Last week was really one not to be remembered. Flu took over my life, sinking me into a comatose feverish state, leaving me completely numb and inactive. Mentally blocked for writing, unable to carry out any tasks, not very concentrated when watching movies, and barely listening to music. You know, when someone says something like “wish I was sick home” I get pissed off. Illness means punishment to me. I hate it!
Obviously the soundtrack chosen was kind of down, accordingly to my low state, I recovered John Grant’s Queen of Denmark, listened to Blues Funeral nonstop, Midlake, Neil Young…but, because illness is followed by feeling miserable and lonely, and this wasn’t any exception, as soon as fever was dropping, I felt the need to cheer up a bit, this is, to release some amount of adrenaline.
I’ve been very unlucky regarding the acquisition of L7 albums. First one I bought at a memorable show in which a night with the drummer was raffled among the audience, was Slap Happy. Certain character I’m not to name lost it when we started dating, and he eventually replaced it 5 years later. I had also bought a couple of albums more, but you know, during the widowing process everything was so past, many things and records were left behind, so it seems that I’ll never get them back, ot at least I don’t have any expectations, and L7’s belong to that category of lost items. Therefore, and because it’s unacceptable my CD/record collection misses such a relevant band, I’m trying to purchase all of them once and for all.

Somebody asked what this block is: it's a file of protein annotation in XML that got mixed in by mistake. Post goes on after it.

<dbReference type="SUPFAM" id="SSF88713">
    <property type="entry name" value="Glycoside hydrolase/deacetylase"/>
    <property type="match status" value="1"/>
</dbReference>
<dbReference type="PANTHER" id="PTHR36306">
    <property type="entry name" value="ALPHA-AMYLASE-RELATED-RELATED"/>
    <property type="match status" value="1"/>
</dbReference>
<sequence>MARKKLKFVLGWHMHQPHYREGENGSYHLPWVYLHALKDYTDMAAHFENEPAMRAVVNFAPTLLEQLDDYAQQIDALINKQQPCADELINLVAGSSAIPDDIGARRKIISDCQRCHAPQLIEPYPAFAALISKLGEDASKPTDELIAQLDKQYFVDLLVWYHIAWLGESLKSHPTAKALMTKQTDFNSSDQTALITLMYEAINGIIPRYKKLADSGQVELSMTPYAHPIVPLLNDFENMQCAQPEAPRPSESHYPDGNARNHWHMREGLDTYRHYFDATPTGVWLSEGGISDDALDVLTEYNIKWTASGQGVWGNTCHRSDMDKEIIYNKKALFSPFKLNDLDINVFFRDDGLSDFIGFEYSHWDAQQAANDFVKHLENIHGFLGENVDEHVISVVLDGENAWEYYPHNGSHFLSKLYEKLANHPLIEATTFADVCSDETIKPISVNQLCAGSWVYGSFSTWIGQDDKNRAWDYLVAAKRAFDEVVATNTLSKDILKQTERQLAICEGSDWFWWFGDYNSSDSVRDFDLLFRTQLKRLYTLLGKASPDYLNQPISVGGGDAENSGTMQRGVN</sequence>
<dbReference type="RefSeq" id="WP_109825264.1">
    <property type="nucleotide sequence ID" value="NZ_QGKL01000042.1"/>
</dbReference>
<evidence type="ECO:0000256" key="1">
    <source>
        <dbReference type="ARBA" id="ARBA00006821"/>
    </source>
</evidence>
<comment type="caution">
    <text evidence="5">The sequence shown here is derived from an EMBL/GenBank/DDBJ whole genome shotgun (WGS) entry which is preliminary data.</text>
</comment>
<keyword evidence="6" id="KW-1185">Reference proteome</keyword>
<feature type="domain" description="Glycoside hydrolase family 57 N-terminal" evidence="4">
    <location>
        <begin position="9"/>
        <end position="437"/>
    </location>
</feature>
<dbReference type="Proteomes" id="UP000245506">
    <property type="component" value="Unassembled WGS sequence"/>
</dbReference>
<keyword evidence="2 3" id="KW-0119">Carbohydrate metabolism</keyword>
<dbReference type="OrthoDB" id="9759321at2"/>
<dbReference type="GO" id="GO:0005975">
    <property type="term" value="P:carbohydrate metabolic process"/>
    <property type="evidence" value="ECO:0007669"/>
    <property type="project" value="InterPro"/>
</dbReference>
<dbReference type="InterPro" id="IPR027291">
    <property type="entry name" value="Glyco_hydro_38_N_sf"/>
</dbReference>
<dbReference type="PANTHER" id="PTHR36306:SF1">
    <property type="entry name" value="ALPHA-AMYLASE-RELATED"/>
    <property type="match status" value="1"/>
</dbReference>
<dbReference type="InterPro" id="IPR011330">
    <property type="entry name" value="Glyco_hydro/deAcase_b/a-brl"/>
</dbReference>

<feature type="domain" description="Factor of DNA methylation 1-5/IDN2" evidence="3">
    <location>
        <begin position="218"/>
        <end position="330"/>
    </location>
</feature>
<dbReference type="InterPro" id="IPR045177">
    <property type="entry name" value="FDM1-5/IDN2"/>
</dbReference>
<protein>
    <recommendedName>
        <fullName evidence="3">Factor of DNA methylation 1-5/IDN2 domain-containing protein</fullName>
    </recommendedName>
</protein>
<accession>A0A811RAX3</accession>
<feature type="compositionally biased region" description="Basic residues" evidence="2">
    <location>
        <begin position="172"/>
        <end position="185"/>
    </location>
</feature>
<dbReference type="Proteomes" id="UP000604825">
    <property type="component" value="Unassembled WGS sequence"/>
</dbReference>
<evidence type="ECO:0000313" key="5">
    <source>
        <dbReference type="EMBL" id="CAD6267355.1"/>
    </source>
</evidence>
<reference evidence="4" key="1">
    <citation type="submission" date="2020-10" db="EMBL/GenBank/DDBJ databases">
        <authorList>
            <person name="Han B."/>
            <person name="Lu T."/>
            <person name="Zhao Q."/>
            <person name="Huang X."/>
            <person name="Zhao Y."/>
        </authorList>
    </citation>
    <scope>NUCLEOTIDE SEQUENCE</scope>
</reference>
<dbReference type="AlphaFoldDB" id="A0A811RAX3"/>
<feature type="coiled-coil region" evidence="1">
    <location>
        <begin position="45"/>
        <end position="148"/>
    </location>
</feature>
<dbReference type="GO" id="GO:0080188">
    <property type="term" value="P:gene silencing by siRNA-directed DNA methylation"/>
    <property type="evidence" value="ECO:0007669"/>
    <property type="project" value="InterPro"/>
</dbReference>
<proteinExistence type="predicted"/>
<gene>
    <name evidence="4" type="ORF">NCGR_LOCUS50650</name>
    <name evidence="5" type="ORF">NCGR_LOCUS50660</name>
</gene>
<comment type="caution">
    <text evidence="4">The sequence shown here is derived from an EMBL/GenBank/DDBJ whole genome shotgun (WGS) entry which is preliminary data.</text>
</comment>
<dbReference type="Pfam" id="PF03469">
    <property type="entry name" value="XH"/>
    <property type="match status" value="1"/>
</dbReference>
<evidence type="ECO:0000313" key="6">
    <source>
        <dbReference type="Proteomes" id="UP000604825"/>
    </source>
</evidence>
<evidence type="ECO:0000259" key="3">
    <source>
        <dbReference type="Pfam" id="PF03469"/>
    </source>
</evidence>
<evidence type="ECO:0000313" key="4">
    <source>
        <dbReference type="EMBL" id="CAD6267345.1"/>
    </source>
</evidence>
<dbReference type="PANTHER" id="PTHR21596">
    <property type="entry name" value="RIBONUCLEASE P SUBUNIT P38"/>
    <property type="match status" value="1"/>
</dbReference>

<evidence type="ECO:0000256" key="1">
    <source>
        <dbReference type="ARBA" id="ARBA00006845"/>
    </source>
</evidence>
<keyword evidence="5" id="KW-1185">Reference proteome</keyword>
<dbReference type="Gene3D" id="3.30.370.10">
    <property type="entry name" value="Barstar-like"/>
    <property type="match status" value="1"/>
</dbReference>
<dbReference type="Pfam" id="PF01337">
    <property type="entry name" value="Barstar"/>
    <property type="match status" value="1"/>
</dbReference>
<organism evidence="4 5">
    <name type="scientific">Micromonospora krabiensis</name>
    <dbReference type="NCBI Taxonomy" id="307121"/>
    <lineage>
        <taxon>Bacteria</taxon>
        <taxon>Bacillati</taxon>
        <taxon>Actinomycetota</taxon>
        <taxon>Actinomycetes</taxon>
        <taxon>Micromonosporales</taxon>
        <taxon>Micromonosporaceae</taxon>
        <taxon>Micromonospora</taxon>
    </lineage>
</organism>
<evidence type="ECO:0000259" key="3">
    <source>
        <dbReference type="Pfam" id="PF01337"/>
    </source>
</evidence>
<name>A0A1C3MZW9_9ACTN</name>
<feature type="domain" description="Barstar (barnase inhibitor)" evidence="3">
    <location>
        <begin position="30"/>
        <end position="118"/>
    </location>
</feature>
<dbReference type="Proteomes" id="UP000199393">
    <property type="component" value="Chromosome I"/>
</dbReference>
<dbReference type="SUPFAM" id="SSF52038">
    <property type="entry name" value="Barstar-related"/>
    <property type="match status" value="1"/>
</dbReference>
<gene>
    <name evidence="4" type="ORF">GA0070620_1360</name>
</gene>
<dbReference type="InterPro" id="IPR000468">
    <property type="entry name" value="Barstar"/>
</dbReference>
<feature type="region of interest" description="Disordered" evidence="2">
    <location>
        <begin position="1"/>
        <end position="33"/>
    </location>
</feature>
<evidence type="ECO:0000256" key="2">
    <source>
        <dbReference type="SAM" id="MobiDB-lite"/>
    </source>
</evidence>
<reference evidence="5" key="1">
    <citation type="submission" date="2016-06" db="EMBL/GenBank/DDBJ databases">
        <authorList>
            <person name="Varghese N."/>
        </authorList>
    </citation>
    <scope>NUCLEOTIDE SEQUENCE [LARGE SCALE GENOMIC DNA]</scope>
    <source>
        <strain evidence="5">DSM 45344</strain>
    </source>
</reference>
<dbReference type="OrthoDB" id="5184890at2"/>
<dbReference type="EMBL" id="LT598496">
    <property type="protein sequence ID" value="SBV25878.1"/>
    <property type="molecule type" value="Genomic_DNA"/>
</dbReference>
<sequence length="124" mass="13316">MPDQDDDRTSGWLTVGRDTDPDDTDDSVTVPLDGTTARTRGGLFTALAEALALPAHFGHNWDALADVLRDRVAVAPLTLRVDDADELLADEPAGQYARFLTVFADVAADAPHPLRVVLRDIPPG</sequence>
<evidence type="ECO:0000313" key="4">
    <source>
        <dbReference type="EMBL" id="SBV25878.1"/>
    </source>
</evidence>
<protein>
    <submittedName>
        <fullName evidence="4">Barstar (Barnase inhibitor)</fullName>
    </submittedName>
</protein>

I’ve realized The Beauty Process: Triple Platinum is one of my favorite. Drama, Bitter Wine, The Masses Are Asses, Moonshine… perhaps are not as popular as the most popular anthems L7 have, but these songs used to rock my world when I was a teenager.
Perhaps, my passion for this band has been growing gradually with the passing of years, but what I can assure you it that since I knew of their existence, Donita, Suzi Gardner, Dee Plakas and Jennifer Finch were icons, and all the girls in our packed gang, we all wanted to dress and rock like them.
A great wave of nostalgia invades me right now, thinking of my friends Beui, Lorena, Vanessa, Clara, Beatriz, Tani, Noemi… my local L7-like friends. Damn! We were Seattle adopted kids in Mañoland, and we rocked!
L7 were attitude, they rocked, were mean and liked riot, opposite to all this aesthetics and pose, they played rougher than many guys, and in fact, they could actually play. Probably because of their female condition in a especially men’s world, as rock is, they had to fight for their recognition harder than many other bands. Most likely this handicap was key to strengthen their status as the new queens of the riot girls, and leave print in rock history.